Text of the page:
The euro has spent the morning undergoing recovery after an unexpected sell off during late Thursday - cause unknown. One would think that a super-charged equity market rally would have stuffed the euro with confidence to break to new highs for the week but instead of rising to the challenge, it wimped out falling to $1.4125. Yet more confident data from the Eurozone and words of confidence from two ECB members have nursed the euro back to $1.4220, while weakness in U.S. stocks after a couple of earnings misses now leave the euro vulnerable to thinner Friday markets. Once again the short-term technical picture fills us with trepidation.

Comments from two ECB officials who had earlier argued for more rather than less asset purchases than the ECB settled for were out with bullish notes surrounding the economic picture. Austria's Nowotny in an email exchange with a Bloomberg reporter noted that the economic picture had brightened recently for the first time in a long time. The text of a speech to be delivered in Nicosia by Cypriot central banker, Orphanides spoke of the prospects for recovering growth in 2010. Doubtless the burning question to either policy-maker would be whether they stand by their previous requests for more stimulus rather than less. We'd argue in the affirmative given the likely length of time it will take Europe to crawl out of the hole.

To understand what's happening in the bigger picture, we note that government bond prices are rebounding today in both Europe and the U.S. despite broadly more supportive Eurozone data accompanying stronger stock markets there. In other words the euro isn't getting a boost from the perception of tighter monetary conditions.

In Germany the all-important IFO business climate survey rose to 87.3 in July for a nine-month high, while a composite manufacturing and survey sector survey by Markit Economics rose to read 46.8 in July. This is a diffusion survey in which a reading of 50 divides expansion and contraction equally. The contraction within today's reading is the slowest in almost a year.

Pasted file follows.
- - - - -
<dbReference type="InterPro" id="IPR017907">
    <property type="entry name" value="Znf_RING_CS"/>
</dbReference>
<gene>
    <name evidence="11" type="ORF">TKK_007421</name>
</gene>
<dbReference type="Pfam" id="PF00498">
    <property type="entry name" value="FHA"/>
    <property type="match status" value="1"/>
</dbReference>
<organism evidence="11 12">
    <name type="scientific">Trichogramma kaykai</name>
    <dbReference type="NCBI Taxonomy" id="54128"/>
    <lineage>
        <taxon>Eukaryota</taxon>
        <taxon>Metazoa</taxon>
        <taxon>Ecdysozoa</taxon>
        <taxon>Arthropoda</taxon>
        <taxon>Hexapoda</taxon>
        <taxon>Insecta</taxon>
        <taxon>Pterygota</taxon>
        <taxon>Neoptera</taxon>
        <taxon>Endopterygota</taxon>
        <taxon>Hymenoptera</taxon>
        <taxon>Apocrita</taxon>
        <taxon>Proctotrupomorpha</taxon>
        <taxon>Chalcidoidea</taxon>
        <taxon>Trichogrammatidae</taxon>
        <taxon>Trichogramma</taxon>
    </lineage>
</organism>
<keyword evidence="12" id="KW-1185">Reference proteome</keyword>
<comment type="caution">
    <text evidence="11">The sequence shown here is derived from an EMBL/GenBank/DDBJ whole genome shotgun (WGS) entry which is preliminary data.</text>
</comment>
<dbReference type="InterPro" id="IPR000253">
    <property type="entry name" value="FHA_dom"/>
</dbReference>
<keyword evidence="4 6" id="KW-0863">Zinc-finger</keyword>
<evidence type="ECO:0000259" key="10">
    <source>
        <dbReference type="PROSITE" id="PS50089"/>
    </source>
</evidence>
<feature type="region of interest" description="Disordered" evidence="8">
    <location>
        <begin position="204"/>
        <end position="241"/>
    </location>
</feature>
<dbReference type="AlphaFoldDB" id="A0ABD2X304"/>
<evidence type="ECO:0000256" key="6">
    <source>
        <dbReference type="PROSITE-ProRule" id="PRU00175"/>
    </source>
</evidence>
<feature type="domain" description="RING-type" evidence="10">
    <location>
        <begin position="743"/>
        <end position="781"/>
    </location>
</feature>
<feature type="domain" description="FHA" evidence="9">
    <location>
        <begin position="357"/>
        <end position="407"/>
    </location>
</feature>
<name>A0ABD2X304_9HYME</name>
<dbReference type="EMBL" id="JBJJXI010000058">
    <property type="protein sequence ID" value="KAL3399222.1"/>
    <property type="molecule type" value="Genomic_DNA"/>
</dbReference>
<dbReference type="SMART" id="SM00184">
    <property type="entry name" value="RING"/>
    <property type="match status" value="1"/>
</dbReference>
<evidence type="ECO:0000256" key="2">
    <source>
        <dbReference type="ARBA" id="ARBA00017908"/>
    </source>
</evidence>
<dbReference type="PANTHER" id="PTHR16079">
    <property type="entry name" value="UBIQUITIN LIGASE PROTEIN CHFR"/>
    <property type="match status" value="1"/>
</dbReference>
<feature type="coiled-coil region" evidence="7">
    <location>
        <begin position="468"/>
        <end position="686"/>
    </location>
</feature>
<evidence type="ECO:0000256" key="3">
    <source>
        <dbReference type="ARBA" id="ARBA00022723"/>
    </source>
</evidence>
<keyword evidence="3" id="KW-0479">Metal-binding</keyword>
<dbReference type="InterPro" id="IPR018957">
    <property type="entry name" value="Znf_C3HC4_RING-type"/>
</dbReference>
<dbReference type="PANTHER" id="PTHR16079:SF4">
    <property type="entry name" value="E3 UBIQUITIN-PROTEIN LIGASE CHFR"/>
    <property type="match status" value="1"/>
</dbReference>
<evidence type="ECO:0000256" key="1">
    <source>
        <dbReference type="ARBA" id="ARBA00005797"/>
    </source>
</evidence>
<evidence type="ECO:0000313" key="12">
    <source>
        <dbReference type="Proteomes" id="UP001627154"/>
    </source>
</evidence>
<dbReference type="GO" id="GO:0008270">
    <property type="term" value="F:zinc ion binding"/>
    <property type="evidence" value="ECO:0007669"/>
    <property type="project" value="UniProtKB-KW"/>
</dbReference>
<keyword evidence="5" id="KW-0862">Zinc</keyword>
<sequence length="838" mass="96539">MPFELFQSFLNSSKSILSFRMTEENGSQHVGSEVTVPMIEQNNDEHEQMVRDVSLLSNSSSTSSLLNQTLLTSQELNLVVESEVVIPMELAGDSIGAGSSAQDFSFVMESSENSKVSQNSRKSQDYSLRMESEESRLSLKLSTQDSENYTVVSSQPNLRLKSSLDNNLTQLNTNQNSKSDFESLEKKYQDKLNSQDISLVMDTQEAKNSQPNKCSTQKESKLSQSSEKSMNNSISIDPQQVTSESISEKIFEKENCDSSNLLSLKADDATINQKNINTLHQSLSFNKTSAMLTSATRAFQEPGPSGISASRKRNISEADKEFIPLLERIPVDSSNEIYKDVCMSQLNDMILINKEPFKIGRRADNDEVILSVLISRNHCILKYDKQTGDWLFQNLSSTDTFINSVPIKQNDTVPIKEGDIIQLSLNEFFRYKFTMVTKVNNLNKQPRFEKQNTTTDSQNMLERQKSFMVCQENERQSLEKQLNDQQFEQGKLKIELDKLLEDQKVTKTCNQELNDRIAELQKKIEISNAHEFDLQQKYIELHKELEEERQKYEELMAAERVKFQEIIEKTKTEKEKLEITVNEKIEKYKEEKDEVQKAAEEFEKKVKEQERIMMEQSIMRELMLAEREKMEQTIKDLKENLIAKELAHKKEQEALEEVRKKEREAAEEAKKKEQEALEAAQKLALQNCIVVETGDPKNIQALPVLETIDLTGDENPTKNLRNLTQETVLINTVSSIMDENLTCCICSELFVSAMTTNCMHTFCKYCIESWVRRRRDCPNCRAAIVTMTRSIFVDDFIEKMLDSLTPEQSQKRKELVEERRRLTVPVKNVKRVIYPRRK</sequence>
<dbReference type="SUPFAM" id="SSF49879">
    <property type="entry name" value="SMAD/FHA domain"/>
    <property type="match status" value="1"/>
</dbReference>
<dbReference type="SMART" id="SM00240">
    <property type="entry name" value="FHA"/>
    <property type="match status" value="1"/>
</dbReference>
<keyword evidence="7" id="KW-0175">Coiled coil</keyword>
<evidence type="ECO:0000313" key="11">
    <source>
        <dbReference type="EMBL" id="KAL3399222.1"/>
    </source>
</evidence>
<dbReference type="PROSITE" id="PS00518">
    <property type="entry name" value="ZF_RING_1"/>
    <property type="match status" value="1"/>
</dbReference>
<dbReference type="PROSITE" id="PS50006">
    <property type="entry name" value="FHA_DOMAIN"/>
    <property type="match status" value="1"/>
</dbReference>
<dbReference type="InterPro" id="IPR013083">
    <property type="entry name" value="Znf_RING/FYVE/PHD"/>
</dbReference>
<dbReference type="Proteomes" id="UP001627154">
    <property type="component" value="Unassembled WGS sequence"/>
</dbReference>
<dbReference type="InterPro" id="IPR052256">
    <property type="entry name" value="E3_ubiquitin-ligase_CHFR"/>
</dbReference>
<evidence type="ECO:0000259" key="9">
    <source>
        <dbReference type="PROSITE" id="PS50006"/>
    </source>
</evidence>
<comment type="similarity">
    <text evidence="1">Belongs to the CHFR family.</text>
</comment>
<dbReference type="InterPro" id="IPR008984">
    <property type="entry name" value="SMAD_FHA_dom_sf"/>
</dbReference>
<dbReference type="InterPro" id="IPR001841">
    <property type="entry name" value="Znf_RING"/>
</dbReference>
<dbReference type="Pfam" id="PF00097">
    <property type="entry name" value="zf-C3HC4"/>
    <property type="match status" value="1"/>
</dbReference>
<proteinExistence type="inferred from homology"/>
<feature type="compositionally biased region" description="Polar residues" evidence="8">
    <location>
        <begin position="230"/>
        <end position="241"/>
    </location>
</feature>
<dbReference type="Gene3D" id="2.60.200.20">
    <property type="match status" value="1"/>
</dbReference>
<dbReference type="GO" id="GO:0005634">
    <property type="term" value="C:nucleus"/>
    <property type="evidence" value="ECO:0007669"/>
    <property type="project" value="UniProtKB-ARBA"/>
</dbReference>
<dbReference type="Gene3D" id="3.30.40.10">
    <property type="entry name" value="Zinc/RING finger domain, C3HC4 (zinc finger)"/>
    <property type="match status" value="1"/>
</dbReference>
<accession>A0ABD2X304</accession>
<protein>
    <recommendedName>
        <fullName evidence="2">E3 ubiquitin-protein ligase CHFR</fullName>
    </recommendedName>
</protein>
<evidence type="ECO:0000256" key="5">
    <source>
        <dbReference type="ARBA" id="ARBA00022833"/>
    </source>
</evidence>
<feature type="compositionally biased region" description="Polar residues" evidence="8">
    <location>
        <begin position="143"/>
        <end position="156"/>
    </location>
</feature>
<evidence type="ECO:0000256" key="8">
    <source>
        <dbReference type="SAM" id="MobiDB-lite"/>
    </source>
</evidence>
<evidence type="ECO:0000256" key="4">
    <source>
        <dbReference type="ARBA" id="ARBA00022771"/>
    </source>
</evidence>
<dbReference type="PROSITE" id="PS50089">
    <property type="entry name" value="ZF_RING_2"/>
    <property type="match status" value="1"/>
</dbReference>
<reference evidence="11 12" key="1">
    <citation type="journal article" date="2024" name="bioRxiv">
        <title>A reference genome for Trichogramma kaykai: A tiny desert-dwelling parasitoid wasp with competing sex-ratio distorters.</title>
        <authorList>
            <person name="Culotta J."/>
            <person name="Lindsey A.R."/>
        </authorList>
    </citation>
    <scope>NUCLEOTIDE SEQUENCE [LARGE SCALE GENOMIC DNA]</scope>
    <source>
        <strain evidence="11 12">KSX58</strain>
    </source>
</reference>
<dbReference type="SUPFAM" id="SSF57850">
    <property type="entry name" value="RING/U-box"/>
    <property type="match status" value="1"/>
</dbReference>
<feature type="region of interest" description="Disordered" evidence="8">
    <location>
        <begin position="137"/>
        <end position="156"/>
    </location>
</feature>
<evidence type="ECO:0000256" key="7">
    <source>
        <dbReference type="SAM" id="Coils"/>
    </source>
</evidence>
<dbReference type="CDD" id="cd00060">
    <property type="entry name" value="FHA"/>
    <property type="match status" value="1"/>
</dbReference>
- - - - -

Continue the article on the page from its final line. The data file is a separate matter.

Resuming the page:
Markets are extremely good at thinking out loud and what we see in price discovery in very liquid markets like those for currencies provokes questions at the back of traders' minds. What if the Eurozone recovery is today as good as it gets?

A case in point was revealed today in the United Kingdom, where shock upon shock, growth for the second quarter contracted unexpectedly at the largest rate on record since records where first kept in 1955. The 5.6% contraction on a year over year basis meant a 0.8% contraction between first and second quarters. The survey expectation ahead of the number was for a 0.3% decline and so given the apparent recovery in both activity and confidence in Britain during these months, today's report is a real challenge to the perception that recovery really has taken hold. It also undermines any sense of urgency in raising interest rates and while we won't argue with the notion that policy tightening might begin sometime during 2010, it's one of the arguments swept off the table today. Investors consequently sold the pound today sending it down to $1.6440 against the dollar.

Missing any sense of logic today is the performance of the commodity currencies. The Canadian dollar continues on a northerly trajectory against its southern neighbor to buy 92.35. We make that just shy of the year-to-date high at approximately 92.71. The Canadian dollar was buoyed again yesterday as Bank of Canada governor, Mark Carney referred to the recovery as nascent and noted that domestic currency strength was a brake on growth. Hardly harsh words and not enough to stave off buyers.

The Aussie unit also gained to 81.45 cents. In both cases if we had to explain this anomaly of commodity-rich dollars rallying  in the face of equity market weakness we'd point to prices of crude oil at $67 per barrel in the September contract and August gold still above $950 per ounce. One signals little pessimism in the prospects for global recovery and ongoing energy use, while the other represents the fear of a loss of value to the greenback.